Some of you know that the company I used to work for has an employee ownership model.  As part of that, I own shares worth $10,284.30 USD.  If the USD/CAD conversation rates stay about where they are now, the refund should wind up being closer to $13,500 CAD. I should note that it is not an option to maintain my shares if I'm not an employee.

As per my shareholder agreement, the company has up to six months from my departure to sell and issue a refund to me.  I've confirmed that I will receive the money in USD in a cheque.  So, sometime between now and the middle of February we'll get a cheque and need to have a plan for the money.

I've always considered the money invested in shares part of my retirement plan, but now that the funds are being paid back, I'm feeling a bit torn.  Jordan and I chatted about it over the weekend some and he's also a bit conflicted.

Here's the options that we're thinking on:

  • Keep the money fluid in my TSFA 
  • Pay off the Kia 
  • Pay off half off the LOC debt
  • Move the money to RRSP
Keeping the money fluid does have it's advantages.  Certainly it would fully fund our emergency fund and then some.  We don't know what type of job I'll find next year, so it might be good to have this as cash to remain flexible.  This also opens us up to spending the money even if we don't really need to.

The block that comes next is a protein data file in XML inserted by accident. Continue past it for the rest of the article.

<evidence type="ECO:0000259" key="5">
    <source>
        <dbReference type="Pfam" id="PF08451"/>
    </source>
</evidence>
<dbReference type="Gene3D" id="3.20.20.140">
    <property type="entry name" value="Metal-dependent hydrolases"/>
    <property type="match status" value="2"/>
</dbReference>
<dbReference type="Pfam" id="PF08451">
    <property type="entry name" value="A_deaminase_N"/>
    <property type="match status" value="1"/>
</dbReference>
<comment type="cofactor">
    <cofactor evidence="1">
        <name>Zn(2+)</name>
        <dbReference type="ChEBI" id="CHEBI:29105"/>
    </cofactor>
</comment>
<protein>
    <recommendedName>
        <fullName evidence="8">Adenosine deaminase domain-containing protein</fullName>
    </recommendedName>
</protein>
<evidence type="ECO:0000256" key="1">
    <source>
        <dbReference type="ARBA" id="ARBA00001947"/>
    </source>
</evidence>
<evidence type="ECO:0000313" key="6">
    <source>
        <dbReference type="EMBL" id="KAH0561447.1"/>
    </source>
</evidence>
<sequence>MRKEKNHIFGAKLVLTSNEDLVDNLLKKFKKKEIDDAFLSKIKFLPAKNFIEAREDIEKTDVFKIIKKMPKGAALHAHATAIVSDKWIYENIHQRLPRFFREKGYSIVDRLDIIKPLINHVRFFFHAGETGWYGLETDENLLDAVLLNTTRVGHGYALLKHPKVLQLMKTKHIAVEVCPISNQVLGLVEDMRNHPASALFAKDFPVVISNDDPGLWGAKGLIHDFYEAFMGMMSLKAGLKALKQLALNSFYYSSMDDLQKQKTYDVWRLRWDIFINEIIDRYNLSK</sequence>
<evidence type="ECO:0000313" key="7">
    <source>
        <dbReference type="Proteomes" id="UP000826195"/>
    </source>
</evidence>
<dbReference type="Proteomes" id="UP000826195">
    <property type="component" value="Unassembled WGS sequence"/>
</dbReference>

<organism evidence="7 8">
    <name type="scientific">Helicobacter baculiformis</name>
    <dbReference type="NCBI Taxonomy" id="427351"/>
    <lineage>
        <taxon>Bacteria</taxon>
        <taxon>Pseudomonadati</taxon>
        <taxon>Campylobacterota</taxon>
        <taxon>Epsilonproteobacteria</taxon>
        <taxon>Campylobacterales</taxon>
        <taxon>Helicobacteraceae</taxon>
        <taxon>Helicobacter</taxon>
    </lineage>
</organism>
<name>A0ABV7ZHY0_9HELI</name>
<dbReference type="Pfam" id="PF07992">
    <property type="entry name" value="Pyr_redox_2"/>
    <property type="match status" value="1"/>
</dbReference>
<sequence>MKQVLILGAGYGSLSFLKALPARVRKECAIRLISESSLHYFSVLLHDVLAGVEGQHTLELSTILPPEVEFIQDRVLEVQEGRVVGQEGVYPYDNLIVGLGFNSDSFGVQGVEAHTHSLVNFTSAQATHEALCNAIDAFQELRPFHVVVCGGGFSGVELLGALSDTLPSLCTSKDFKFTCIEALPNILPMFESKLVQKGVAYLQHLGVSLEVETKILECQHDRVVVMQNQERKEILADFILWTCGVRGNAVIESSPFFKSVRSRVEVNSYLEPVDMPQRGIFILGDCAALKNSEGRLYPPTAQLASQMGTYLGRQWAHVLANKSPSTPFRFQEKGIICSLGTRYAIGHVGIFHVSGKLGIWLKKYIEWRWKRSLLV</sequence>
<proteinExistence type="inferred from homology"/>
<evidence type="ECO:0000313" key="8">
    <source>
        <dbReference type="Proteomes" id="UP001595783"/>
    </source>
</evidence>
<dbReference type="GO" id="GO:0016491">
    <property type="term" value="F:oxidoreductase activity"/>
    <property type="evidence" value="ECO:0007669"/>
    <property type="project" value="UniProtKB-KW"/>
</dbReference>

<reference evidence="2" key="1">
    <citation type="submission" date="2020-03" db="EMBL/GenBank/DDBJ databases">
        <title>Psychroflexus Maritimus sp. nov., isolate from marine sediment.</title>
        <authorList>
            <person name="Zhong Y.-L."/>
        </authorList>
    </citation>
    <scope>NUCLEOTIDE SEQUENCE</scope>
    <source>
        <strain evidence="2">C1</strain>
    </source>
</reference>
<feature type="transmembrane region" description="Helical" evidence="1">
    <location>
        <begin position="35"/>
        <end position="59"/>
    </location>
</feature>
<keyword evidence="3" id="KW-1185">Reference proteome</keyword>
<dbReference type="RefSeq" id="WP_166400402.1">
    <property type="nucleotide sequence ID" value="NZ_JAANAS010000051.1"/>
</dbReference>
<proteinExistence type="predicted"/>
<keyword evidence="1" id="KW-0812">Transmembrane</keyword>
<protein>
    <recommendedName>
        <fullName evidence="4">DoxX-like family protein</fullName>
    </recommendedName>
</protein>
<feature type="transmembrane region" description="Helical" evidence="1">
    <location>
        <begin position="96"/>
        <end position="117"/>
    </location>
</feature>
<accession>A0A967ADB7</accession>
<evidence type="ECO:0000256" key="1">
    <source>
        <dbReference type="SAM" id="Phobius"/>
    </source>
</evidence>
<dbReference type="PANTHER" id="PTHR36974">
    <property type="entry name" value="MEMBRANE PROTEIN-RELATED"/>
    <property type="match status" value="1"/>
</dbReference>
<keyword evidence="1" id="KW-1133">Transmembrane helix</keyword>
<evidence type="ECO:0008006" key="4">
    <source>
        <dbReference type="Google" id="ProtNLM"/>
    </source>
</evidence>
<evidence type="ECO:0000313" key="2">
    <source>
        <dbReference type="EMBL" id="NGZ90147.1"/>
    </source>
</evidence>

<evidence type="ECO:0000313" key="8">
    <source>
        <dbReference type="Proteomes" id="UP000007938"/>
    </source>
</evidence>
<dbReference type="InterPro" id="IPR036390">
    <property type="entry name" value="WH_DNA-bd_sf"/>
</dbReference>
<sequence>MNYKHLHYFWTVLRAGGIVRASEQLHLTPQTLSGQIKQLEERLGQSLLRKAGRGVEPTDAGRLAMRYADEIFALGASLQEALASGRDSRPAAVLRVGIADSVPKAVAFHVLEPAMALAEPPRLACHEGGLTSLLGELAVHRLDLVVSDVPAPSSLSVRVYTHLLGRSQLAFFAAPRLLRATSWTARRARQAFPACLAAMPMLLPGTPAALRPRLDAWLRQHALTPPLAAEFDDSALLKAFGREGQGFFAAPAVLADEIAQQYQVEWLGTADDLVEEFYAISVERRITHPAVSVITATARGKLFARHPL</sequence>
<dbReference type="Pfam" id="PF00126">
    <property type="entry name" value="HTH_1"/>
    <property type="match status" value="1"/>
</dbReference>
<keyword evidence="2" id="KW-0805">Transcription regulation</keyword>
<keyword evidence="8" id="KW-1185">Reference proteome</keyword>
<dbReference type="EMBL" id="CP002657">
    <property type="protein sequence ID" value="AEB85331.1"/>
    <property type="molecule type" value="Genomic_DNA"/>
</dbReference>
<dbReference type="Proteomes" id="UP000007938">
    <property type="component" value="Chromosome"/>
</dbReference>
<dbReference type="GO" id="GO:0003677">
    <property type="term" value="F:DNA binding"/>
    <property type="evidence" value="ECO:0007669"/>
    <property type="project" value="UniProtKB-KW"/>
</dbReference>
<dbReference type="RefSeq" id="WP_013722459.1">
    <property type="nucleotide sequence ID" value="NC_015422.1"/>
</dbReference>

Paying off the Kia is a super attractive option.  The interest rate is 0%, and as of today we owe just over $15,000 on it - so it would be so so close to being paid off with the share money.  We pay a little more than $250/month on the car and not having that payment would give us a different type of month-to-month flexibility.  That money could be redirected to paying off the LOC - going from $500/month to $750/month, or directed to savings that we've had to pull back on because of going on EI. Putting the money towards this debt has the advantage that it can't be 're-spent' unlike the LOC.

Paying a big chunk on the LOC would make tackling the rest of it feel actually achievable.  Since using it to build the garage and fence on our Alberta house, the balance has gone up and down from $19K to about $25K. Currently it's sitting at $23,500 - so the share money would get this down to a manageable $10,000.  The interest rate on the LOC is 5.73%, so from a financing charge perspective it makes more sense to lower this debt than the Kia as well.  The minimum payment would reduce by about half which would give us equal month-to-month flexibility that paying off the Kia would give us (reducing the required paying by about $250).

Last option would be to just move the money into RRSPs.  This wouldn't impact our cash flexibility in anyway, but would lock in the money to long term savings which was the original intent of it.

So, what do you think?  Keep the money as cash, pay off debt, or move the money to long term retirement savings.  We could really use your thoughts on this one.



  1. I was originally leaning towards LOC but because the original intent of that money was for retirement I would go the RRSP option. I would then use the tax refund to help knockdown the LOC. I'm definitely not leaning on the side of the Kia repayment.